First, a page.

Extreme beauty treatments – how far would you go?


By Fiona Tuck

We all want to look and feel our best but how far would you go in the quest to look good? It would appear that it is not just Hollywood celebrities going to extreme lengths to look good, some alternative practices are filtering onto our Australian shores.

Fiona Tuck, nutritional medicine practitioner,  explores the lengths some women (and men) are going to in order to look and feel good about themselves.


HCG injections are a controversial treatment promoted by a handful of alternative health practitioners for weight loss.

HCG is a “natural” hormone that the body makes during pregnancy. The claim is that by injecting the body with the HCG hormone you can lose a lot of weight.  This is the promise that has turned the HCG Diet (named after that hormone) into a popular diet craze for the rich and famous.

The HCG diet recommends a very low calories intake of just 500 calories a day for 8 weeks while taking HCG, either by getting an injection or by taking a “homeopathic” product, such as oral drops. The injectable drug is not approved as a weight loss product however the injections themselves are legal, as long as a registered health care professional gives them to you. HCG is a hormone treatment that may be used to treat fertility issues.

The diet involves daily injections of the HCG hormone which is thought to assist with promoting fat loss (over muscle loss) when the body is put into starvation mode. HCG is the hormone produced in pregnancy that is responsible for nausea and morning sickness so it stops you from feeling hungry so that you eat a minimum amount of calories per day.  Surprisingly not this helps you rapidly lose weight! Anyone that starves themselves will lose weight.

This diet has been a popular trend in Hollywood and it is starting to grow in popularity in Sydney however extreme caution should be warranted prior to starting any new diet. This diet tends to attract people that want to rapidly lose weight and it has a huge following with those obsessed about weight loss.

The body cannot simply get the nutrients it needs from consuming just 500 calories per day therefore nutrient deficiencies are likely to develop. It also doesn’t teach healthy eating habits therefore maintaining long-term weight loss is highly unlikely.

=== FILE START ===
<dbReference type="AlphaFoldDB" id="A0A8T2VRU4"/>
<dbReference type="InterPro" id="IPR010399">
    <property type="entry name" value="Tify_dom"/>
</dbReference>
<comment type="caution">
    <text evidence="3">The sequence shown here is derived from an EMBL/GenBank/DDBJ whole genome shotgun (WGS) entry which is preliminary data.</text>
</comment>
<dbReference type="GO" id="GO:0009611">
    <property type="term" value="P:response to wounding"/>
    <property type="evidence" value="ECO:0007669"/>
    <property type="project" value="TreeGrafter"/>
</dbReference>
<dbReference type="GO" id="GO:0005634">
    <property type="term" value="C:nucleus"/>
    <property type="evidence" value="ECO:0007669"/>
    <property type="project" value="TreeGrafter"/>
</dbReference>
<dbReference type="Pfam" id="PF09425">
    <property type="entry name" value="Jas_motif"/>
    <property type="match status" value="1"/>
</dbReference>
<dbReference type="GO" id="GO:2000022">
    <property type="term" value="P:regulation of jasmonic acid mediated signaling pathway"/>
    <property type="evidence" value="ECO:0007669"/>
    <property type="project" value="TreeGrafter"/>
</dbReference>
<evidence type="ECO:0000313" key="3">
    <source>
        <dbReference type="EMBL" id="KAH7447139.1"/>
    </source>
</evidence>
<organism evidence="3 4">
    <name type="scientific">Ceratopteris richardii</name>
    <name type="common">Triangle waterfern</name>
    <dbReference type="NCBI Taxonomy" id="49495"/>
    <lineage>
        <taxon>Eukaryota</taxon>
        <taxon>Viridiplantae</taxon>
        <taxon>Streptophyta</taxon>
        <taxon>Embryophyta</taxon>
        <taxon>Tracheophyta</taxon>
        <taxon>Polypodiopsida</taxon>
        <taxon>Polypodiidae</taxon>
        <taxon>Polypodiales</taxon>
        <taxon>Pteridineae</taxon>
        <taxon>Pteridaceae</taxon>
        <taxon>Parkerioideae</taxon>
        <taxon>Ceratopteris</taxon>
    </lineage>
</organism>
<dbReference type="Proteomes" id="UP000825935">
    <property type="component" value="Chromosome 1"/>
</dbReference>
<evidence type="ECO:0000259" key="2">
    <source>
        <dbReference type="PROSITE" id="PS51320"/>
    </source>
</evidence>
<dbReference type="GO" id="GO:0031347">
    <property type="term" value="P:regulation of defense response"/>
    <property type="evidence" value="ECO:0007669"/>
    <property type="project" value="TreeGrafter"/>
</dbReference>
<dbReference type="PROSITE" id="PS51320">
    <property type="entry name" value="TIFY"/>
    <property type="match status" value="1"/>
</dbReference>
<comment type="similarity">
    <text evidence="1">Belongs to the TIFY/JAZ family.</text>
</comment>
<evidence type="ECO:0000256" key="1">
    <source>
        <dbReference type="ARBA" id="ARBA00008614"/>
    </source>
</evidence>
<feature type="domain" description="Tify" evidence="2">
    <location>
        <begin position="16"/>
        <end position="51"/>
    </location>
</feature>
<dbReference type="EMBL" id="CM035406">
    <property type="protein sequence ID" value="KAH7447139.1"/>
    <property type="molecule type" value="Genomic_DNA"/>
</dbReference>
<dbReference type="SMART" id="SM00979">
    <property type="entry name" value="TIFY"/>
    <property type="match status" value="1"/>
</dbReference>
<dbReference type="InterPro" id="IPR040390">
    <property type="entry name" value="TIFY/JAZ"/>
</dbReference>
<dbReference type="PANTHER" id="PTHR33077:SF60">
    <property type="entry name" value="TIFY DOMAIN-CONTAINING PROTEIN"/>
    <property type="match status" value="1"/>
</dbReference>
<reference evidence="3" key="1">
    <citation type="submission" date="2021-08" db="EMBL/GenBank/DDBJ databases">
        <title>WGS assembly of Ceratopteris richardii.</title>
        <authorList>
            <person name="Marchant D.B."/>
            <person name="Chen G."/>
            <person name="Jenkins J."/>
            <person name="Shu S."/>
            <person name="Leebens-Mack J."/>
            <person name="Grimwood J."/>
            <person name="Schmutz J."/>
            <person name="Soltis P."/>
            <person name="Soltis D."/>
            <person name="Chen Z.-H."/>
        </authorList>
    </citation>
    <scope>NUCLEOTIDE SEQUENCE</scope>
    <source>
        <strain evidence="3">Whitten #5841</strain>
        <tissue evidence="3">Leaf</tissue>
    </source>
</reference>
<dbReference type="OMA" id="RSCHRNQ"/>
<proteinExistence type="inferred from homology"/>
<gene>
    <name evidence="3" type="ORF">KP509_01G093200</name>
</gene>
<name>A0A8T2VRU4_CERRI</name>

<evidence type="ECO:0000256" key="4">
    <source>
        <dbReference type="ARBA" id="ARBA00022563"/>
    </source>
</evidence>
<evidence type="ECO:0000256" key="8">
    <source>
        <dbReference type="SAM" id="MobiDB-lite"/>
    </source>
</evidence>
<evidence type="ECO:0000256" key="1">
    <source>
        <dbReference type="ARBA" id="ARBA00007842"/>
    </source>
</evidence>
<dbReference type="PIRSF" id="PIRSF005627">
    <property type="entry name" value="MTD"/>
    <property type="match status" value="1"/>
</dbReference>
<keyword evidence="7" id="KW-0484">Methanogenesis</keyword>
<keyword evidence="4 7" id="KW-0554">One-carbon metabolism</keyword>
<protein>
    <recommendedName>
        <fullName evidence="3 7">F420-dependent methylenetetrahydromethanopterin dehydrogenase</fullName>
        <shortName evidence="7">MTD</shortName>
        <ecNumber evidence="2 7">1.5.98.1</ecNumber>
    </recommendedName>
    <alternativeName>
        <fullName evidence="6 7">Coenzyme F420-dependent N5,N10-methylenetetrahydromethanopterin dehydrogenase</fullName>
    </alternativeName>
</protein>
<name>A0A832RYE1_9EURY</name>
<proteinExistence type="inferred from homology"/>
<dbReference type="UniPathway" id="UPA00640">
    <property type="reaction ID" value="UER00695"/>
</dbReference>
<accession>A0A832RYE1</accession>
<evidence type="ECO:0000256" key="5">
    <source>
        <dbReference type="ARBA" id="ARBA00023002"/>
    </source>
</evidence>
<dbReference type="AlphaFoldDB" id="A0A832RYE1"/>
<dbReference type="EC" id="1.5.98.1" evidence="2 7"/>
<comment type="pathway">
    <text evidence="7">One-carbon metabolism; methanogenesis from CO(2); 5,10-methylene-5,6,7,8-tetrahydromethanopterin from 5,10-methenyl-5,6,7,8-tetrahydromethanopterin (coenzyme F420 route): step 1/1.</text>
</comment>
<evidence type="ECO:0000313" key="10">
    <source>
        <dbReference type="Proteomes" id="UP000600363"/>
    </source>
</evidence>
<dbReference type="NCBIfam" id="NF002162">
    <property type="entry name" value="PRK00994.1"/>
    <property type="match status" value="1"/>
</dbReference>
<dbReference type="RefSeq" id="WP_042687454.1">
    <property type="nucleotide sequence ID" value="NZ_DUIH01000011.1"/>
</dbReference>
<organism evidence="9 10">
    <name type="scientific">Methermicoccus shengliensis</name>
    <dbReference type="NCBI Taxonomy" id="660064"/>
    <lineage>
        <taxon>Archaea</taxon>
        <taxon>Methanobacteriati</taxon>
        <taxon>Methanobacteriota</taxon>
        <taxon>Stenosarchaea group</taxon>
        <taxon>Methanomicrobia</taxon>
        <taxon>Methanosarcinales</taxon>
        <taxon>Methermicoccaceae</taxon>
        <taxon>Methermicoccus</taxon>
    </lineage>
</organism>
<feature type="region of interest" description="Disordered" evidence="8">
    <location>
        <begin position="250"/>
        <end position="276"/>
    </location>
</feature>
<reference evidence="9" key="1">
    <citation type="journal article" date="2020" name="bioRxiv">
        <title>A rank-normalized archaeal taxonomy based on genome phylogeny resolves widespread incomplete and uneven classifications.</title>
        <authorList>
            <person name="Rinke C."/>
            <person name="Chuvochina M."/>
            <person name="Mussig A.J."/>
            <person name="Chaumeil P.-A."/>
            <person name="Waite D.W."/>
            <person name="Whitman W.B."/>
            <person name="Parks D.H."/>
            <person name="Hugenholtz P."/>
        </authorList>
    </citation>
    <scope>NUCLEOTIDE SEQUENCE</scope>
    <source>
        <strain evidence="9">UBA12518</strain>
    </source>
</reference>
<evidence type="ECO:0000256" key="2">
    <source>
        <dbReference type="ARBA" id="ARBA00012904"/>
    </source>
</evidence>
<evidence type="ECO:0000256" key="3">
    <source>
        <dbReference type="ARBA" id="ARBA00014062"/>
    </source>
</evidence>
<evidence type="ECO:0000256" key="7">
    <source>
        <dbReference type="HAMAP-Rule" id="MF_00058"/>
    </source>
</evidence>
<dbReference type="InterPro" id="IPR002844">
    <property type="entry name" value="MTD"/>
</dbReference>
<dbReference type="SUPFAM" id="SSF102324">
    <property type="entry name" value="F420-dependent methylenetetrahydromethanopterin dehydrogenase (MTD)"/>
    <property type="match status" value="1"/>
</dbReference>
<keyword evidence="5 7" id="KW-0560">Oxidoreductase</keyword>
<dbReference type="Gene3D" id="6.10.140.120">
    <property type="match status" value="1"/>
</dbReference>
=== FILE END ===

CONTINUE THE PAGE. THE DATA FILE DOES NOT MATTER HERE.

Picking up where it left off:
There are also the possible side effects of taking the HCG such as headaches, nausea, possible risk of blood clots. HCG is often abused in the anabolic steroid body building world as it is a pro testosterone drug and used to grow back the body parts that the steroids shrink.

Professional Verdict – Not a healthy way to lose weight and keep it off long term.



Unlike colonics, which involve litres of water being flushed through the colon multiple times, a coffee enema involves a one-time infusion of cooled freshly brewed organic coffee into the colon via the rectum. The coffee sits in the lower end of the colon until the person visits the toilet to release the held liquid. Advocates of coffee enemas believe that the coffee stimulates the liver and helps remove toxins in the body. Coffee enemas are believed to relieve symptoms such as muscle aches and pains and rashes. Some alternative practitioners recommend regular coffee enemas for detoxification to aid fluid retention, bloating and weight loss. These can either be performed in clinic or a DIY kit purchased for use at home with the guidance of a DIY video clip.

Coffee enemas are also being explored as an alternative treatment for cancer and a part of ‘Gerson therapy’. The effectiveness of these treatments is being studied by the by the National Centre for Complementary and Alternative Medicine (NCCAM), however there is NO scientific research to suggest that it can help in any way.